Update: The publisher of Dreamworks Spirit Lucky's Big Adventure reached out to inform Gaming Nexus that a day one patch resolved the game-breaking pathfinding issues. We logged into the game and confirmed that the pathfinding is indeed functioning. In the spirit of fairness, Gaming Nexus will revisit DreamWorks Spirit Lucky's Big Adventure over the next several days and adjust the review accordingly.
I strongly subscribe to the Roger Ebert school of criticism. Roger always stated in his reviews that he didn't think it was fair to rate films against films in different genres. It would be tough, for example, to score a horror film against a drama. Doing so would always leave the horror film with a lower score, no matter how strong its merits. To be fair to genre films, Ebert would rate a horror film as it would score against other horror films, giving each film a shot of greatness within its own category.
I'm saying this because I want to make it clear that I understand that DreamWorks Spirit Lucky's Big Adventure (and don't blame me for the lack of punctuation in that title) is a kid's game. As such, it should be scored against other kids games, or at least on a scale that is appropriate for its content and intended audience. Going into Spirit, one shouldn't expect Red Dead Redemption. To compare this game to something created for adults would be unfair—just as comparing a picture book to Hemingway wouldn't feel right. It is absolutely okay to create something simple for kids, so long as it is competent and enjoyable. That last point is key. While I am willing to forgive a simple story, child-level writing, and simple quests, I believe that games made for children need to adhere to a basic level of quality.
That brings us to the new Spirit game, from developer aheartfulofgames and publisher Outright Games. Spirit Lucky's Big Adventure is based on a pretty decent Netflix series for little kids, which in turn was based on the (also pretty decent) 2002 Dreamworks animated film. We aren't exactly talking classic cinema here, but my kids seem to enjoy the show well enough to be somewhat excited for the game. So I was hoping that the game would live up to their fairly low expectations. However, I'm sad to report that my children's low expectations were not even close to met. Lucky's Big Adventure is broken and unplayable.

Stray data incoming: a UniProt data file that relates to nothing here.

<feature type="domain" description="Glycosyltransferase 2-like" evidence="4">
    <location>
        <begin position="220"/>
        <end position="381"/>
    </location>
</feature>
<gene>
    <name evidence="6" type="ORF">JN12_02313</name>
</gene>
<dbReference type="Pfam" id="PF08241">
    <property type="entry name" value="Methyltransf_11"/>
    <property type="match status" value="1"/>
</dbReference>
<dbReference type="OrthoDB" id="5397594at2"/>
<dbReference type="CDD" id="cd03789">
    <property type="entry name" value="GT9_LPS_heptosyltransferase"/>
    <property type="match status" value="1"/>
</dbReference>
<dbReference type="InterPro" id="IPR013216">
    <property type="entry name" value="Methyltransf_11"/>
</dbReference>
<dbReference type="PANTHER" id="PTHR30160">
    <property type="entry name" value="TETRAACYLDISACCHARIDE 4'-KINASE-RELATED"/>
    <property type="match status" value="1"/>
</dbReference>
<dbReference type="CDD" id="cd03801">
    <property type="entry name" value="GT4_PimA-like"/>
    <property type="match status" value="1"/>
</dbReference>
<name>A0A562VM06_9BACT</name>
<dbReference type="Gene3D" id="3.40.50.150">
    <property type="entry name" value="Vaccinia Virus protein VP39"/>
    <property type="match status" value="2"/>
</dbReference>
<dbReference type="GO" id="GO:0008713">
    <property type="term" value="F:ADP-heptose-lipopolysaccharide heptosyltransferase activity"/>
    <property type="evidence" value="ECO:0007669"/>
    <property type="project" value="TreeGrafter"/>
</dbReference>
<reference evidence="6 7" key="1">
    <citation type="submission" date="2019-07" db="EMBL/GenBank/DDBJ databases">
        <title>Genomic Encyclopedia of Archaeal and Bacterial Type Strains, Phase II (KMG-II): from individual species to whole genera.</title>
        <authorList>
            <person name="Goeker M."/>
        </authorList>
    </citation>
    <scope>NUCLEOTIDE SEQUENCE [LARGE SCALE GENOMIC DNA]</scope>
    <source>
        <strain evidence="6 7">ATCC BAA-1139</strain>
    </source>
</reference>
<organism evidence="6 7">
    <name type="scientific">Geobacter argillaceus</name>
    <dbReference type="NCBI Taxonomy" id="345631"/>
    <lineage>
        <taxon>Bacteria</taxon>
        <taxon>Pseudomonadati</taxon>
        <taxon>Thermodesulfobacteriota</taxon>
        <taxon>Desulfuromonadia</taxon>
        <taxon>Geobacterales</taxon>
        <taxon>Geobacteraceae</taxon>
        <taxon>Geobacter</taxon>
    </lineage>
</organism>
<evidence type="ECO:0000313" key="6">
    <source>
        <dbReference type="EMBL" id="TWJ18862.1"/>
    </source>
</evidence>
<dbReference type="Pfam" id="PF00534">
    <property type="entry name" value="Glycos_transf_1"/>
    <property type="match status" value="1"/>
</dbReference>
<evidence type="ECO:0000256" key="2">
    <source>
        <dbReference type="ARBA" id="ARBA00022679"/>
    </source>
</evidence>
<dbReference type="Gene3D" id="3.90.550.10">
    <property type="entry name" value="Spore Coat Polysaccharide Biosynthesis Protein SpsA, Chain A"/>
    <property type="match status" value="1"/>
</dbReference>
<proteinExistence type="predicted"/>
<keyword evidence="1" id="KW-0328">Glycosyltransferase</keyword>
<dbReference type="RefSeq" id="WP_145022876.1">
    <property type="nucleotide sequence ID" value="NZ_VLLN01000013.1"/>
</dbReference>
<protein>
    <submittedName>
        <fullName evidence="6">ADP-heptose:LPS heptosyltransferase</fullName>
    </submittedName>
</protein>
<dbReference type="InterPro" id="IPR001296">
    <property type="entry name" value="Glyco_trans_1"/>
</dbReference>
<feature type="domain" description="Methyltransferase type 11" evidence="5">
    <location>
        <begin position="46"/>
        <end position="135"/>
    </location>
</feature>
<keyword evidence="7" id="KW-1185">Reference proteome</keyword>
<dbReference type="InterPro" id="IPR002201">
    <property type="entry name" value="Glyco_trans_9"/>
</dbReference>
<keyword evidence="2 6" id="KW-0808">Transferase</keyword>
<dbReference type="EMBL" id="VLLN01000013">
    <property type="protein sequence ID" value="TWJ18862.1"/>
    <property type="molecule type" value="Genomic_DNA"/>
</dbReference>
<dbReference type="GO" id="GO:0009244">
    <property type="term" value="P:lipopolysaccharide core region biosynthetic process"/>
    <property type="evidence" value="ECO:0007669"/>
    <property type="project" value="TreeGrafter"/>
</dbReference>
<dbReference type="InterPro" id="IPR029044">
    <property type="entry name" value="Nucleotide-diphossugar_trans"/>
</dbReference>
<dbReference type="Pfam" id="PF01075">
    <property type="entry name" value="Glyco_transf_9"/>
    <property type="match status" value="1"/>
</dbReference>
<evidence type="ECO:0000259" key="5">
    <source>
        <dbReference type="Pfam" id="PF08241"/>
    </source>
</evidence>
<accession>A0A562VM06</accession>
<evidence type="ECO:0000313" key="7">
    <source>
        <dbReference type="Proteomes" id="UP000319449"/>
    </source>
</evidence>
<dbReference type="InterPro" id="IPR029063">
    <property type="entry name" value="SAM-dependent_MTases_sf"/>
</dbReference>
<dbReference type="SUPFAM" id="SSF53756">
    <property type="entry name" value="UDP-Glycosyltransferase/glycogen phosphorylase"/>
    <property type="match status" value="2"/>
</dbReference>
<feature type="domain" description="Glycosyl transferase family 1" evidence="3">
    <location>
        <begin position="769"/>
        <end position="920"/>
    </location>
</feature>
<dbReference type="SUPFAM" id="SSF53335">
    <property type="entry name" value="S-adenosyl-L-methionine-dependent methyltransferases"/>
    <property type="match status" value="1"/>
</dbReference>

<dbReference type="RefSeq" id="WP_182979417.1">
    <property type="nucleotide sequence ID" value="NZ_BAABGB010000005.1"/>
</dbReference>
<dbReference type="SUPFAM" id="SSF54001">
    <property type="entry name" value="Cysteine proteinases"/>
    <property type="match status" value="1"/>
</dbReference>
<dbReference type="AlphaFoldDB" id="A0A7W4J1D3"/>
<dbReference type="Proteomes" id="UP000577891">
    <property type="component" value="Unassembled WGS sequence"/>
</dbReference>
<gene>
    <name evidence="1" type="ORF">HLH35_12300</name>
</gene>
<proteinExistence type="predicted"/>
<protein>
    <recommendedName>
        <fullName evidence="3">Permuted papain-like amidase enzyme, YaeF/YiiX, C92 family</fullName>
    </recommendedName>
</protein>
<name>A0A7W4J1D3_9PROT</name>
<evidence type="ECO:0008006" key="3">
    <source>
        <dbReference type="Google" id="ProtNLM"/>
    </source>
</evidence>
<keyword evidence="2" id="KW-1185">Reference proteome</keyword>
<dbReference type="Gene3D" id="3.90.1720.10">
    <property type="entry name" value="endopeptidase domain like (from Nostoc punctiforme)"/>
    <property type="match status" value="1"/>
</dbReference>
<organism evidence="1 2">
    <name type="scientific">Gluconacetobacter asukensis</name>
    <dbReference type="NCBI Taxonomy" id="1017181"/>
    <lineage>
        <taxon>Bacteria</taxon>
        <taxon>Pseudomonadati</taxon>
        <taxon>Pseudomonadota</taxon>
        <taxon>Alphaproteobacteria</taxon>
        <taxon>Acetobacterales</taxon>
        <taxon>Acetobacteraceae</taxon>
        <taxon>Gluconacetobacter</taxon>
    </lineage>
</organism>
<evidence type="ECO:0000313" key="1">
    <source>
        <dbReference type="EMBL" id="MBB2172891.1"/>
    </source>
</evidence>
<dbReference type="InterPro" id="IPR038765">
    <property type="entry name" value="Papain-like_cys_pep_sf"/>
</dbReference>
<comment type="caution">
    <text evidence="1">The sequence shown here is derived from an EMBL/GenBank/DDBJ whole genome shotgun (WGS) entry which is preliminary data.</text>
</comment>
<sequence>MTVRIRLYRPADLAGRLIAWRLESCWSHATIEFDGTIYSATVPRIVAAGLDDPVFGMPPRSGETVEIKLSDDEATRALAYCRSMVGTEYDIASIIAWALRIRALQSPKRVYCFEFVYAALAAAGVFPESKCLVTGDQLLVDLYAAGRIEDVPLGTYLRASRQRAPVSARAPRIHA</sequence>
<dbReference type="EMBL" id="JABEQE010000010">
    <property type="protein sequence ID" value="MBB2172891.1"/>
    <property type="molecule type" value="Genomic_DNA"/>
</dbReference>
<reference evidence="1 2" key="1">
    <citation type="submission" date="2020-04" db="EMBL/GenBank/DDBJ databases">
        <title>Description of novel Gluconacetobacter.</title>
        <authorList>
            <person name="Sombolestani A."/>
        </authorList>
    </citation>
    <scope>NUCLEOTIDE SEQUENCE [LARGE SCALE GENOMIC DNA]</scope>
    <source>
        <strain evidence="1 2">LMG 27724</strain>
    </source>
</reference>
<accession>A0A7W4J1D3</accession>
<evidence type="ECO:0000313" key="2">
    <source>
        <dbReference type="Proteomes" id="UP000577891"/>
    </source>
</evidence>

My family drove to Kentucky for Memorial Day weekend. Before the four-hour drive, I loaded up Lucky's Big Adventure on my Switch, and played through a bit of it with my daughter so she could familiarize herself with the game's mechanics well enough to play in the car. At first glance, the warning signs were already there, with Lucky's Big Adventure hitching and bucking like the horse it is based on. To call the framerate unstable would be a kindness. Instead of having a slow framerate, Spirit actually freezes for a second or two, then skips all of the frames it should have rendered, lurching the action forward to where it should be. This causes the onscreen action to skip like an old record. And I'm not saying that this happens occasionally. This issue is constant, even when Lucky is riding Spirit across a low-poly field that a PS2 could easily render. There is nothing here that the Switch shouldn't be able to handle—this is the same system that is pushing Monster Hunter Rise—but Lucky's Big Adventure lurches forward like the undead, hiccupping and flailing around like a bird with an arrow in its wing. It ain't pretty, friends.
At one point, I had Lucky ride Spirit along a railroad track, and I could literally watch the game frantically fill in the railroad ties about five yards in front of where Spirit is running, drawing the world just before Lucky rides into it, perhaps so she doesn't fall through the geometry and get stuck. Which totally happens anyhow. Textures and entire objects pop onto the screen as Spirit rides past them, and I'm fairly certain that some of the textures never loaded at all. Either that, or Lucky's Big Adventure contains some of the saddest rock hills in video game history.
My daughter had questions.
"Dad, why is she so jittery?"
"Oh, that's just the framerate honey. It seems like it might be a little broken. Maybe they'll fix it up and patch it on release day."
"When is that, Dad?"
"Three days, bunny."
"Wow. That doesn't seem like enough time to fix it." Not kidding, she actually said that.
Regardless of the framerate and rendering issues, we played long enough for my daughter to understand the game's flow of quests, and how to follow the game's somewhat unstable waypoints from one area to the next. Then it was time to pack the car and hit the road.
Ten minutes into the drive, just as we were getting on the highway, I heard her voice from the back seat. "Dad, Spirit is stuck on a bush. How do I get him off the bush?"
"Did you try turning and going another way?"
"Yes, he won't turn."
"Hmmm....okay, maybe try getting off of him, walking away, and then calling him to you."
"Okay, that worked."
Five minutes after that. "Dad, Spirit is stuck on a tree now."
"Did you try to get off him and call him?"
"Yes, but he won't come. He's just standing there."
Sigh. "Okay. Shut down the game and restart it from your last save point."
"Okay, that worked."
Twenty minutes after that. "Dad, Lucky is stuck. She fell through some rocks, and she can't move."
"Can you send Spirit to get help?"
"No, it's not like that. The rocks didn't fall with her on them. She slipped through the rocks like a ghost. Now she's just kind of in-between some rocks."